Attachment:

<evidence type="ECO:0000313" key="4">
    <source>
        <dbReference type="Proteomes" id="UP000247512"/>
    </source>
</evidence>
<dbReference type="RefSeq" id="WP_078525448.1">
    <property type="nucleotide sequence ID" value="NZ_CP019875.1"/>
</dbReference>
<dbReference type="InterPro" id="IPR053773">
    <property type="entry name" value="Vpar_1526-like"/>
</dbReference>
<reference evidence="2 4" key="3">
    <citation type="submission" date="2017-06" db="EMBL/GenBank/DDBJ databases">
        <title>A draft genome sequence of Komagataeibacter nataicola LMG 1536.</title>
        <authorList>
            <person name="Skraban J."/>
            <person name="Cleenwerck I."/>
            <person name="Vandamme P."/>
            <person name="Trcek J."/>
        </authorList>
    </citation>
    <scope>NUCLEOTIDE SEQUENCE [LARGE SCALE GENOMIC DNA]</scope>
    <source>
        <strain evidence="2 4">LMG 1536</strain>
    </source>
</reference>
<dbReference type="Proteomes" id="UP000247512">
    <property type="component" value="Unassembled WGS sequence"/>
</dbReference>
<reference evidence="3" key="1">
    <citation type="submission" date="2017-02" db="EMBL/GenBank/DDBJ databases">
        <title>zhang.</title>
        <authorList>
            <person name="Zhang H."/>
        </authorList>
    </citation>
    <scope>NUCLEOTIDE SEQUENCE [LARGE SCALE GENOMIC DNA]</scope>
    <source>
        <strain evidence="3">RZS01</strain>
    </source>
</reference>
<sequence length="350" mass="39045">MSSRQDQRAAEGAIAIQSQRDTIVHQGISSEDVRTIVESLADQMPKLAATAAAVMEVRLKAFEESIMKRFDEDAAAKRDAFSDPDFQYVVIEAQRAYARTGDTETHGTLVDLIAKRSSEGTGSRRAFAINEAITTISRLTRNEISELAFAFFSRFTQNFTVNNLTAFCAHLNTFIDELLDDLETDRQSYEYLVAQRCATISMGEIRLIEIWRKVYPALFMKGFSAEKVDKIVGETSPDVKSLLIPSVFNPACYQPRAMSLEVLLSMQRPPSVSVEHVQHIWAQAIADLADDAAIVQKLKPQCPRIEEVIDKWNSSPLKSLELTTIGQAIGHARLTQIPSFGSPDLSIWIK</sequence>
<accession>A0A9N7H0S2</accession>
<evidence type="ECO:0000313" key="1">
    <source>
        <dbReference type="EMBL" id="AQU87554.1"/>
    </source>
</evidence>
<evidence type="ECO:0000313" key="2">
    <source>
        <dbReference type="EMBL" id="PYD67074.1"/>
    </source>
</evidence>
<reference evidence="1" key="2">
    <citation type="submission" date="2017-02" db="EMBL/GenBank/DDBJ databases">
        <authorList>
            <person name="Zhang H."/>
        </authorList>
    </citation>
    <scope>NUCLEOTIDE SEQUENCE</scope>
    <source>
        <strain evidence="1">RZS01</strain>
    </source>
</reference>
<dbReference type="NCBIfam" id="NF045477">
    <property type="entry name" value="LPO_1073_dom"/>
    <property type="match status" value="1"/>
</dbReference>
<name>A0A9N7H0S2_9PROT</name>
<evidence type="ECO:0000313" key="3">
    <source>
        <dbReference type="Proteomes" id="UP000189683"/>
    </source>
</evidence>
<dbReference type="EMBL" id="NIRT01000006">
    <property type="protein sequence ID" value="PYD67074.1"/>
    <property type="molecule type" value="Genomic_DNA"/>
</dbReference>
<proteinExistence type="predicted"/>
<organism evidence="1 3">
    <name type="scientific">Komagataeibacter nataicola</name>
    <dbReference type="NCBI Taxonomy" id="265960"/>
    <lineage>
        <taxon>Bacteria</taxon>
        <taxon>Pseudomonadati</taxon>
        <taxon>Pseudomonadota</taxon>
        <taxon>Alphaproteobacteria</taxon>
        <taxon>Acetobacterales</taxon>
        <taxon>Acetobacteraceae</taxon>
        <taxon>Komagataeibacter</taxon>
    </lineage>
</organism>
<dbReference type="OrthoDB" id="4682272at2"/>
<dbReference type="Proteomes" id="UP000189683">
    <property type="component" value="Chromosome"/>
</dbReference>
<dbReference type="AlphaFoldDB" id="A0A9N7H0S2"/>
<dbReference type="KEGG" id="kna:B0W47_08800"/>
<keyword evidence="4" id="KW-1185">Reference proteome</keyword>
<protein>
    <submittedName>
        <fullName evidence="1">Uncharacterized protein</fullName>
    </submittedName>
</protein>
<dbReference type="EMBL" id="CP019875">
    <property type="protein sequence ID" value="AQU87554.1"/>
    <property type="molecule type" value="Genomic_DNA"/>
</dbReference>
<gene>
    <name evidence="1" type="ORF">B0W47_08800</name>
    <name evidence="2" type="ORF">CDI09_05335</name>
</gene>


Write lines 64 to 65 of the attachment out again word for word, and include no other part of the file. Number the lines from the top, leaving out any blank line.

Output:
</reference>
<dbReference type="NCBIfam" id="NF045477">